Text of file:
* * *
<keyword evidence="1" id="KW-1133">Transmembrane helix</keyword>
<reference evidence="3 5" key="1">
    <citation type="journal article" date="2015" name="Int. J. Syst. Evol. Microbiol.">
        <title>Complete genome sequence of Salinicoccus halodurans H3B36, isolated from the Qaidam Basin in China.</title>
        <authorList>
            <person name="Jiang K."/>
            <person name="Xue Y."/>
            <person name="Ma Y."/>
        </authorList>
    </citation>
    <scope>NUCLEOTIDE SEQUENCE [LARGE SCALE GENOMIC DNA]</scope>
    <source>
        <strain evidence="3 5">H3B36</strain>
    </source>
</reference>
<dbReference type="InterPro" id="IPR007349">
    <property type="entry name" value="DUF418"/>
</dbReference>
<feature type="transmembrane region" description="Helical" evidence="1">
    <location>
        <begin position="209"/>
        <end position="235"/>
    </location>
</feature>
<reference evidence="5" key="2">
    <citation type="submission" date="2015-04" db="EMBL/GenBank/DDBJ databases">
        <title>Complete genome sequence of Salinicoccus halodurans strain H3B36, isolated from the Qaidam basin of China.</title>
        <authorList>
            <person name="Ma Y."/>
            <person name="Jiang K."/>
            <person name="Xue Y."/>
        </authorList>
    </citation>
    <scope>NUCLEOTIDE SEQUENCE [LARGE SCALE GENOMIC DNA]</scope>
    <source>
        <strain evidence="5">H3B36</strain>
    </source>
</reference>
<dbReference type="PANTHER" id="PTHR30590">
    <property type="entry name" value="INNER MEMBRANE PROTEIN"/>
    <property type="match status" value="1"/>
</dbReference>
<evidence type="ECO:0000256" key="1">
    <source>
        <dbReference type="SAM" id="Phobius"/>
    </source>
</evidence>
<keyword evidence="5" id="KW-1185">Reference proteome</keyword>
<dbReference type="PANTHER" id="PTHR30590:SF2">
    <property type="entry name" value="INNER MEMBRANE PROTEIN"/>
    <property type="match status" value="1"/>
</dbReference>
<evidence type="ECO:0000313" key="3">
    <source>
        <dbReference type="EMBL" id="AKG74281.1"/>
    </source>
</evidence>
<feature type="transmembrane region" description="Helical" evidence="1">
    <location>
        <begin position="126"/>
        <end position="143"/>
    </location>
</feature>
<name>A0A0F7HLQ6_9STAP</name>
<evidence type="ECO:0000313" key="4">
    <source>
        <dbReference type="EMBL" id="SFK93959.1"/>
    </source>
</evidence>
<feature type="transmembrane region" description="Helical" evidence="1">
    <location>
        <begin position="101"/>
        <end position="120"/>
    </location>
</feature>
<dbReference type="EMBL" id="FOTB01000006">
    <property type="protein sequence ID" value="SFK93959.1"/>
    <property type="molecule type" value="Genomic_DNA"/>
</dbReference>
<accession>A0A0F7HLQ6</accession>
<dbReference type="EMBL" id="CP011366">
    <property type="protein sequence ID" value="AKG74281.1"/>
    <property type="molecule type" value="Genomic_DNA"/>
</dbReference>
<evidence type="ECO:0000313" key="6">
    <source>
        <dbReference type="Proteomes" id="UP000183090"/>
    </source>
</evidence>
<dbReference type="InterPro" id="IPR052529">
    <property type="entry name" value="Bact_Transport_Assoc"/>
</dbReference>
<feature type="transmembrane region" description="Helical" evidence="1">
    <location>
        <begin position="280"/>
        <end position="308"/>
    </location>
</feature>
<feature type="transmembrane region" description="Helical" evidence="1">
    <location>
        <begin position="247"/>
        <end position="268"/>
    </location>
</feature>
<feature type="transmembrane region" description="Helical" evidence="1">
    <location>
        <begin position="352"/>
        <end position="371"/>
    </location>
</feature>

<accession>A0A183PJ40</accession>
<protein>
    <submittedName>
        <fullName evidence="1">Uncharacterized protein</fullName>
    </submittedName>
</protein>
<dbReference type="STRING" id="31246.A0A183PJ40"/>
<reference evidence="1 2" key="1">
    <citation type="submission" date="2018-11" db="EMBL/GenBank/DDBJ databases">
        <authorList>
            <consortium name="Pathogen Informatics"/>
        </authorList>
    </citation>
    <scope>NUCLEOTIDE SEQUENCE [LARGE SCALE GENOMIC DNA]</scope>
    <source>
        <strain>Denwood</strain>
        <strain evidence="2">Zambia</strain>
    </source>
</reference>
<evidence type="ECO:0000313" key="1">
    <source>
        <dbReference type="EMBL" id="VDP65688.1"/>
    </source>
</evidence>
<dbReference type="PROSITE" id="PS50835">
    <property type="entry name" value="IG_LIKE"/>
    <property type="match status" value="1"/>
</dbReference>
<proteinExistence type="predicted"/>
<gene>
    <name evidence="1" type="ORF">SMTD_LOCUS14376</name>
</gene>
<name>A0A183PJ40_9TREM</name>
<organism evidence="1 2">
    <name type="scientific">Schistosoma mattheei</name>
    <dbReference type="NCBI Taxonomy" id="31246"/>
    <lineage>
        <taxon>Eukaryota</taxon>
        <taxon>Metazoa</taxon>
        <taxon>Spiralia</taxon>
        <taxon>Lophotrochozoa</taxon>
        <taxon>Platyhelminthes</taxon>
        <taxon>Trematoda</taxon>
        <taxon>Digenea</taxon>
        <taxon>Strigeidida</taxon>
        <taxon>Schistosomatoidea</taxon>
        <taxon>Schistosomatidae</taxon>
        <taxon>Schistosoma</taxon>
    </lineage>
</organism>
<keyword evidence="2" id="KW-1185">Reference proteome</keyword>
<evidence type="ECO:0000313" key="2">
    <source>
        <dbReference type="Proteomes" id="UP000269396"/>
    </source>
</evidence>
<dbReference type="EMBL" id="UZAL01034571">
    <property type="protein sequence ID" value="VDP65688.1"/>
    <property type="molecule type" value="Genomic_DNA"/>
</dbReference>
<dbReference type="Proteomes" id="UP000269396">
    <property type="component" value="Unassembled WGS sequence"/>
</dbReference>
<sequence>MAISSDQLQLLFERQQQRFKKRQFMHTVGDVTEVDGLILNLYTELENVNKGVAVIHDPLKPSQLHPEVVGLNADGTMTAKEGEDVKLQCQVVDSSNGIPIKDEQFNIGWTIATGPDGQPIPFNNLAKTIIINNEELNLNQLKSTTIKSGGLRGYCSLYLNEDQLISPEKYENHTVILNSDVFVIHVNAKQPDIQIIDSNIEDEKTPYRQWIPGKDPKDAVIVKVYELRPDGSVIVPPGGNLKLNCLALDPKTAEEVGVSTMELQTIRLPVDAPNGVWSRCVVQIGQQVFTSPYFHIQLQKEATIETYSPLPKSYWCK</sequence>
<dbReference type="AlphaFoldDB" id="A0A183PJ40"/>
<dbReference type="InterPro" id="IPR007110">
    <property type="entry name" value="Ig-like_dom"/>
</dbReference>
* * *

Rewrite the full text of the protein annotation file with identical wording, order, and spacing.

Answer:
<keyword evidence="1" id="KW-1133">Transmembrane helix</keyword>
<reference evidence="3 5" key="1">
    <citation type="journal article" date="2015" name="Int. J. Syst. Evol. Microbiol.">
        <title>Complete genome sequence of Salinicoccus halodurans H3B36, isolated from the Qaidam Basin in China.</title>
        <authorList>
            <person name="Jiang K."/>
            <person name="Xue Y."/>
            <person name="Ma Y."/>
        </authorList>
    </citation>
    <scope>NUCLEOTIDE SEQUENCE [LARGE SCALE GENOMIC DNA]</scope>
    <source>
        <strain evidence="3 5">H3B36</strain>
    </source>
</reference>
<dbReference type="InterPro" id="IPR007349">
    <property type="entry name" value="DUF418"/>
</dbReference>
<feature type="transmembrane region" description="Helical" evidence="1">
    <location>
        <begin position="209"/>
        <end position="235"/>
    </location>
</feature>
<reference evidence="5" key="2">
    <citation type="submission" date="2015-04" db="EMBL/GenBank/DDBJ databases">
        <title>Complete genome sequence of Salinicoccus halodurans strain H3B36, isolated from the Qaidam basin of China.</title>
        <authorList>
            <person name="Ma Y."/>
            <person name="Jiang K."/>
            <person name="Xue Y."/>
        </authorList>
    </citation>
    <scope>NUCLEOTIDE SEQUENCE [LARGE SCALE GENOMIC DNA]</scope>
    <source>
        <strain evidence="5">H3B36</strain>
    </source>
</reference>
<dbReference type="PANTHER" id="PTHR30590">
    <property type="entry name" value="INNER MEMBRANE PROTEIN"/>
    <property type="match status" value="1"/>
</dbReference>
<evidence type="ECO:0000256" key="1">
    <source>
        <dbReference type="SAM" id="Phobius"/>
    </source>
</evidence>
<keyword evidence="5" id="KW-1185">Reference proteome</keyword>
<dbReference type="PANTHER" id="PTHR30590:SF2">
    <property type="entry name" value="INNER MEMBRANE PROTEIN"/>
    <property type="match status" value="1"/>
</dbReference>
<evidence type="ECO:0000313" key="3">
    <source>
        <dbReference type="EMBL" id="AKG74281.1"/>
    </source>
</evidence>
<feature type="transmembrane region" description="Helical" evidence="1">
    <location>
        <begin position="126"/>
        <end position="143"/>
    </location>
</feature>
<name>A0A0F7HLQ6_9STAP</name>
<evidence type="ECO:0000313" key="4">
    <source>
        <dbReference type="EMBL" id="SFK93959.1"/>
    </source>
</evidence>
<feature type="transmembrane region" description="Helical" evidence="1">
    <location>
        <begin position="101"/>
        <end position="120"/>
    </location>
</feature>
<dbReference type="EMBL" id="FOTB01000006">
    <property type="protein sequence ID" value="SFK93959.1"/>
    <property type="molecule type" value="Genomic_DNA"/>
</dbReference>
<accession>A0A0F7HLQ6</accession>
<dbReference type="EMBL" id="CP011366">
    <property type="protein sequence ID" value="AKG74281.1"/>
    <property type="molecule type" value="Genomic_DNA"/>
</dbReference>
<evidence type="ECO:0000313" key="6">
    <source>
        <dbReference type="Proteomes" id="UP000183090"/>
    </source>
</evidence>
<dbReference type="InterPro" id="IPR052529">
    <property type="entry name" value="Bact_Transport_Assoc"/>
</dbReference>
<feature type="transmembrane region" description="Helical" evidence="1">
    <location>
        <begin position="280"/>
        <end position="308"/>
    </location>
</feature>
<feature type="transmembrane region" description="Helical" evidence="1">
    <location>
        <begin position="247"/>
        <end position="268"/>
    </location>
</feature>
<feature type="transmembrane region" description="Helical" evidence="1">
    <location>
        <begin position="352"/>
        <end position="371"/>
    </location>
</feature>

<accession>A0A183PJ40</accession>
<protein>
    <submittedName>
        <fullName evidence="1">Uncharacterized protein</fullName>
    </submittedName>
</protein>
<dbReference type="STRING" id="31246.A0A183PJ40"/>
<reference evidence="1 2" key="1">
    <citation type="submission" date="2018-11" db="EMBL/GenBank/DDBJ databases">
        <authorList>
            <consortium name="Pathogen Informatics"/>
        </authorList>
    </citation>
    <scope>NUCLEOTIDE SEQUENCE [LARGE SCALE GENOMIC DNA]</scope>
    <source>
        <strain>Denwood</strain>
        <strain evidence="2">Zambia</strain>
    </source>
</reference>
<evidence type="ECO:0000313" key="1">
    <source>
        <dbReference type="EMBL" id="VDP65688.1"/>
    </source>
</evidence>
<dbReference type="PROSITE" id="PS50835">
    <property type="entry name" value="IG_LIKE"/>
    <property type="match status" value="1"/>
</dbReference>
<proteinExistence type="predicted"/>
<gene>
    <name evidence="1" type="ORF">SMTD_LOCUS14376</name>
</gene>
<name>A0A183PJ40_9TREM</name>
<organism evidence="1 2">
    <name type="scientific">Schistosoma mattheei</name>
    <dbReference type="NCBI Taxonomy" id="31246"/>
    <lineage>
        <taxon>Eukaryota</taxon>
        <taxon>Metazoa</taxon>
        <taxon>Spiralia</taxon>
        <taxon>Lophotrochozoa</taxon>
        <taxon>Platyhelminthes</taxon>
        <taxon>Trematoda</taxon>
        <taxon>Digenea</taxon>
        <taxon>Strigeidida</taxon>
        <taxon>Schistosomatoidea</taxon>
        <taxon>Schistosomatidae</taxon>
        <taxon>Schistosoma</taxon>
    </lineage>
</organism>
<keyword evidence="2" id="KW-1185">Reference proteome</keyword>
<evidence type="ECO:0000313" key="2">
    <source>
        <dbReference type="Proteomes" id="UP000269396"/>
    </source>
</evidence>
<dbReference type="EMBL" id="UZAL01034571">
    <property type="protein sequence ID" value="VDP65688.1"/>
    <property type="molecule type" value="Genomic_DNA"/>
</dbReference>
<dbReference type="Proteomes" id="UP000269396">
    <property type="component" value="Unassembled WGS sequence"/>
</dbReference>
<sequence>MAISSDQLQLLFERQQQRFKKRQFMHTVGDVTEVDGLILNLYTELENVNKGVAVIHDPLKPSQLHPEVVGLNADGTMTAKEGEDVKLQCQVVDSSNGIPIKDEQFNIGWTIATGPDGQPIPFNNLAKTIIINNEELNLNQLKSTTIKSGGLRGYCSLYLNEDQLISPEKYENHTVILNSDVFVIHVNAKQPDIQIIDSNIEDEKTPYRQWIPGKDPKDAVIVKVYELRPDGSVIVPPGGNLKLNCLALDPKTAEEVGVSTMELQTIRLPVDAPNGVWSRCVVQIGQQVFTSPYFHIQLQKEATIETYSPLPKSYWCK</sequence>
<dbReference type="AlphaFoldDB" id="A0A183PJ40"/>
<dbReference type="InterPro" id="IPR007110">
    <property type="entry name" value="Ig-like_dom"/>
</dbReference>